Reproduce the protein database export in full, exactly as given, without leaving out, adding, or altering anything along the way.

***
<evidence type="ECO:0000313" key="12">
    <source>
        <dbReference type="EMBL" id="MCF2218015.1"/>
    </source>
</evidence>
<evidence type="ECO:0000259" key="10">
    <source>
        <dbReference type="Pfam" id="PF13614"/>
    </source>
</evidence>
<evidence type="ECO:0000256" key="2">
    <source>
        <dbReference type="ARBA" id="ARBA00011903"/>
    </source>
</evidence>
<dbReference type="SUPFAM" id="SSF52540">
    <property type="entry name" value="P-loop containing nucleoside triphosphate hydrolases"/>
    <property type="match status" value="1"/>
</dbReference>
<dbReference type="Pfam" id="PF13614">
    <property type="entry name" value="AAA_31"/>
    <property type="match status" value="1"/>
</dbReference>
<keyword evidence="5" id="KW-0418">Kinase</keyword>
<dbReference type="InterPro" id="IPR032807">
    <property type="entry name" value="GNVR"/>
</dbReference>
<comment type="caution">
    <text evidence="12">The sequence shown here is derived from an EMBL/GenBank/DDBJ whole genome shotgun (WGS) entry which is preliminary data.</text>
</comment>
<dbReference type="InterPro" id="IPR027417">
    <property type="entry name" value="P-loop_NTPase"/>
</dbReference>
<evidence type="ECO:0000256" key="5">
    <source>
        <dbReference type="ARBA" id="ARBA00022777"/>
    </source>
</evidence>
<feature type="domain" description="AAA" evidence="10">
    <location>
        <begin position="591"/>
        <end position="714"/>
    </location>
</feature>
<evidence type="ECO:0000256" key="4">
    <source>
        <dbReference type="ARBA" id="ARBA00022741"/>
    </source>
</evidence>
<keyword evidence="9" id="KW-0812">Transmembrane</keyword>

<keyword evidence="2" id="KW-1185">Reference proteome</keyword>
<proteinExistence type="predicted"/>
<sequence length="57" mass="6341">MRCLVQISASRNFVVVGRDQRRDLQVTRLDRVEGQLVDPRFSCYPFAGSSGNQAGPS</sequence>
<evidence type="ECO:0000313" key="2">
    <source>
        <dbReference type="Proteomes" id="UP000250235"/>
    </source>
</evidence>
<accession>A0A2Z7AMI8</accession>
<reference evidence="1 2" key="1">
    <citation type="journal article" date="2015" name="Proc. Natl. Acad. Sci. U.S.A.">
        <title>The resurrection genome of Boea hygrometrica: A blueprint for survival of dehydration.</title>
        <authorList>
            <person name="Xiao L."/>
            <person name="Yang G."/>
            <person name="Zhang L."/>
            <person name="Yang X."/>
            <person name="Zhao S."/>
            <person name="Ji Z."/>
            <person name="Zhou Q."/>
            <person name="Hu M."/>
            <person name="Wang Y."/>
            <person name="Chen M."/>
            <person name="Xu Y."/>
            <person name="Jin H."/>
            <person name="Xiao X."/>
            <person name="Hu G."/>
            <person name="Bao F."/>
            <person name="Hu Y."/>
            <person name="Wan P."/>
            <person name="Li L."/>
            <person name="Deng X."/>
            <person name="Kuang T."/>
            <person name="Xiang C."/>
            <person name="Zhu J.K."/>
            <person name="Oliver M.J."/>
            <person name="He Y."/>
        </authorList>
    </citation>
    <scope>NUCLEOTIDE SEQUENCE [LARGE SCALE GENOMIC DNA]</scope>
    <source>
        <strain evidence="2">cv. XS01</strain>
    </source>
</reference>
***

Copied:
<evidence type="ECO:0000313" key="12">
    <source>
        <dbReference type="EMBL" id="MCF2218015.1"/>
    </source>
</evidence>
<evidence type="ECO:0000259" key="10">
    <source>
        <dbReference type="Pfam" id="PF13614"/>
    </source>
</evidence>
<evidence type="ECO:0000256" key="2">
    <source>
        <dbReference type="ARBA" id="ARBA00011903"/>
    </source>
</evidence>
<dbReference type="SUPFAM" id="SSF52540">
    <property type="entry name" value="P-loop containing nucleoside triphosphate hydrolases"/>
    <property type="match status" value="1"/>
</dbReference>
<dbReference type="Pfam" id="PF13614">
    <property type="entry name" value="AAA_31"/>
    <property type="match status" value="1"/>
</dbReference>
<keyword evidence="5" id="KW-0418">Kinase</keyword>
<dbReference type="InterPro" id="IPR032807">
    <property type="entry name" value="GNVR"/>
</dbReference>
<comment type="caution">
    <text evidence="12">The sequence shown here is derived from an EMBL/GenBank/DDBJ whole genome shotgun (WGS) entry which is preliminary data.</text>
</comment>
<dbReference type="InterPro" id="IPR027417">
    <property type="entry name" value="P-loop_NTPase"/>
</dbReference>
<evidence type="ECO:0000256" key="5">
    <source>
        <dbReference type="ARBA" id="ARBA00022777"/>
    </source>
</evidence>
<feature type="domain" description="AAA" evidence="10">
    <location>
        <begin position="591"/>
        <end position="714"/>
    </location>
</feature>
<evidence type="ECO:0000256" key="4">
    <source>
        <dbReference type="ARBA" id="ARBA00022741"/>
    </source>
</evidence>
<keyword evidence="9" id="KW-0812">Transmembrane</keyword>

<keyword evidence="2" id="KW-1185">Reference proteome</keyword>
<proteinExistence type="predicted"/>
<sequence length="57" mass="6341">MRCLVQISASRNFVVVGRDQRRDLQVTRLDRVEGQLVDPRFSCYPFAGSSGNQAGPS</sequence>
<evidence type="ECO:0000313" key="2">
    <source>
        <dbReference type="Proteomes" id="UP000250235"/>
    </source>
</evidence>
<accession>A0A2Z7AMI8</accession>
<reference evidence="1 2" key="1">
    <citation type="journal article" date="2015" name="Proc. Natl. Acad. Sci. U.S.A.">
        <title>The resurrection genome of Boea hygrometrica: A blueprint for survival of dehydration.</title>
        <authorList>
            <person name="Xiao L."/>
            <person name="Yang G."/>
            <person name="Zhang L."/>
            <person name="Yang X."/>
            <person name="Zhao S."/>
            <person name="Ji Z."/>
            <person name="Zhou Q."/>
            <person name="Hu M."/>
            <person name="Wang Y."/>
            <person name="Chen M."/>
            <person name="Xu Y."/>
            <person name="Jin H."/>
            <person name="Xiao X."/>
            <person name="Hu G."/>
            <person name="Bao F."/>
            <person name="Hu Y."/>
            <person name="Wan P."/>
            <person name="Li L."/>
            <person name="Deng X."/>
            <person name="Kuang T."/>
            <person name="Xiang C."/>
            <person name="Zhu J.K."/>
            <person name="Oliver M.J."/>
            <person name="He Y."/>
        </authorList>
    </citation>
    <scope>NUCLEOTIDE SEQUENCE [LARGE SCALE GENOMIC DNA]</scope>
    <source>
        <strain evidence="2">cv. XS01</strain>
    </source>
</reference>